Scene from Shakespeare's The Tempest

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Scene from Shakespeare's The Tempest by Hogarth; Circa 1735

Scene from Shakespeare's The Tempest, also known as Ferdinand courting Miranda (c. 1736–1738) is an oil painting by the English painter William Hogarth.[1] It has been displayed at Nostell Priory since 1766, and was acquired by the National Trust in 2002. The National Trust claims that it is "the first known painting of a scene from Shakespeare".[2][3]

The painting is a rich and vibrant example of Hogarth's work, painted c.1730-5 as a special project for one of his devoted band of patrons—The Earl of Macclesfield—as part of Hogarth's attempt to found an distinctively British school of history painting. It is thought that Hogarth was hoping that more commissions for similar scenes would come flowing in after painting this scene, but this did not happen.[4][5]

It measures 80 by 106.5 centimetres (31.5 in × 41.9 in) and depicts a scene from Act 1 scene ii of William Shakespeare's play, The Tempest, with Ferdinand courting Miranda. Miranda is depicted sitting on a throne made of shells and coral, distracted and thus spilling from a bowl of milk that she has been feeding to a lamb. To the left is her father Prospero, and further left is Ferdinand. The spirit Ariel floats above, playing a lute or mandolin. To the right is the misshapen monster Caliban, with a bat above his head, grimacing and drooling as he stamps on a dove.[2]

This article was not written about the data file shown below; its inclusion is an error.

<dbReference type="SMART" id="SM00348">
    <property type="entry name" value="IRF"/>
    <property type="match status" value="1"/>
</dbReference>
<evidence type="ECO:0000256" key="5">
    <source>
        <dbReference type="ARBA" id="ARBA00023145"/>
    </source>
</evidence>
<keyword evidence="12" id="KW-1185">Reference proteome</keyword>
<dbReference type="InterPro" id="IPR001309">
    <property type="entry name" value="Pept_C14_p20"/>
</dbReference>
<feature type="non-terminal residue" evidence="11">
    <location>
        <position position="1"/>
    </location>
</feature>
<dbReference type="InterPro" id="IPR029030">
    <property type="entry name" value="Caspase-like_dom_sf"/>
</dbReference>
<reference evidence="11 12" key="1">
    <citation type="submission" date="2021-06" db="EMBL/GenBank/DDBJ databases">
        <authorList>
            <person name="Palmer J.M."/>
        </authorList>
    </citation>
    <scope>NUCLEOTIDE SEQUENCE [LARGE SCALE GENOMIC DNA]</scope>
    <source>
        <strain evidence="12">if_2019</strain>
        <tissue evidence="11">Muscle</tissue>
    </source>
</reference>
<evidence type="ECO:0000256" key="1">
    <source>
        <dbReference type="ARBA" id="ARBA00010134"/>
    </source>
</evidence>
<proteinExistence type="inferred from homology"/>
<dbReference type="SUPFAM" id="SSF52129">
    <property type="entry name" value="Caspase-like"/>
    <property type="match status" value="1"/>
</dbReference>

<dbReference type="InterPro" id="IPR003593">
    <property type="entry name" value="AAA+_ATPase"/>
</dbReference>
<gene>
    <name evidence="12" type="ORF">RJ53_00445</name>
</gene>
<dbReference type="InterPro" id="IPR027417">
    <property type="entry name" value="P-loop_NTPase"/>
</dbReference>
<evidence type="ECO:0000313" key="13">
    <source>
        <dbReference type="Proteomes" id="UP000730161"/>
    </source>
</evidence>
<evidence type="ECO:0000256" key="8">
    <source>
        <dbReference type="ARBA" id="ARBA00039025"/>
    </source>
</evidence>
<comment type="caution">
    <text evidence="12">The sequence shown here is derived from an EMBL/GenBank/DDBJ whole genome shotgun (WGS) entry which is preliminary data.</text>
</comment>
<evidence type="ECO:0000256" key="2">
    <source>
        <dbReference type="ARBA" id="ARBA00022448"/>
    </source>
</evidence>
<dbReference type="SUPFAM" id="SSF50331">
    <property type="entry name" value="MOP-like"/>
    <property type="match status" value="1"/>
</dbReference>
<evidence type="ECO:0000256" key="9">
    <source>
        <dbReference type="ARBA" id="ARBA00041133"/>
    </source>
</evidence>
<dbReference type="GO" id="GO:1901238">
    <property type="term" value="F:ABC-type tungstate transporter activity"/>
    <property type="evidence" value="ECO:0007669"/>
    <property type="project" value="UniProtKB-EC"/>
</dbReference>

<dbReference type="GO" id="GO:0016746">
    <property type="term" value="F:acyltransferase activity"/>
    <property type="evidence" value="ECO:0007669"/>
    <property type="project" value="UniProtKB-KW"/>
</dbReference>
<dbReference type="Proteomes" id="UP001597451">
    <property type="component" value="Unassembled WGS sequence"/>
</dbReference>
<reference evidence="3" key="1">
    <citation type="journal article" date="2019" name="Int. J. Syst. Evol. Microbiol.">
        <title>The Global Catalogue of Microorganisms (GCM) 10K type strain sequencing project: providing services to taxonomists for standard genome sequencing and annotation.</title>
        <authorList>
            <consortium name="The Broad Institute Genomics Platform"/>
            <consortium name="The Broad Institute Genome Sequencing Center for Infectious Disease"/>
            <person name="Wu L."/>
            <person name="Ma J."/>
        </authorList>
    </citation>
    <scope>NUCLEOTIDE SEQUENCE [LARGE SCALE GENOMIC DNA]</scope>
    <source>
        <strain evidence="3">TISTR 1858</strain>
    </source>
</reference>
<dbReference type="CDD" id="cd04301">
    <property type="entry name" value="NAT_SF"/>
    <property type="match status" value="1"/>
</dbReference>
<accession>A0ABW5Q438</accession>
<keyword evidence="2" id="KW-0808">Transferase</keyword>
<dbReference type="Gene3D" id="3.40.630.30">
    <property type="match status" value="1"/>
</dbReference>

The painting was bought from the Earl of Macclesfield's widow in 1766 by Sir Rowland Winn, 5th Baronet,[2] and was hung on the walls of Nostell Priory, near Wakefield, West Yorkshire, England for over two centuries by the Winn Baronets and then their relatives the Barons St Oswald. Nostell Priory was acquired by the National Trust in 1953, but the former owners retained most of the contents. When the 6th Baron St Oswald announced his wish to sell the painting in 2002, it was bought by the National Trust, with the whole cost of nearly £300,000 funded with a grant from the Art Fund.[2][6]

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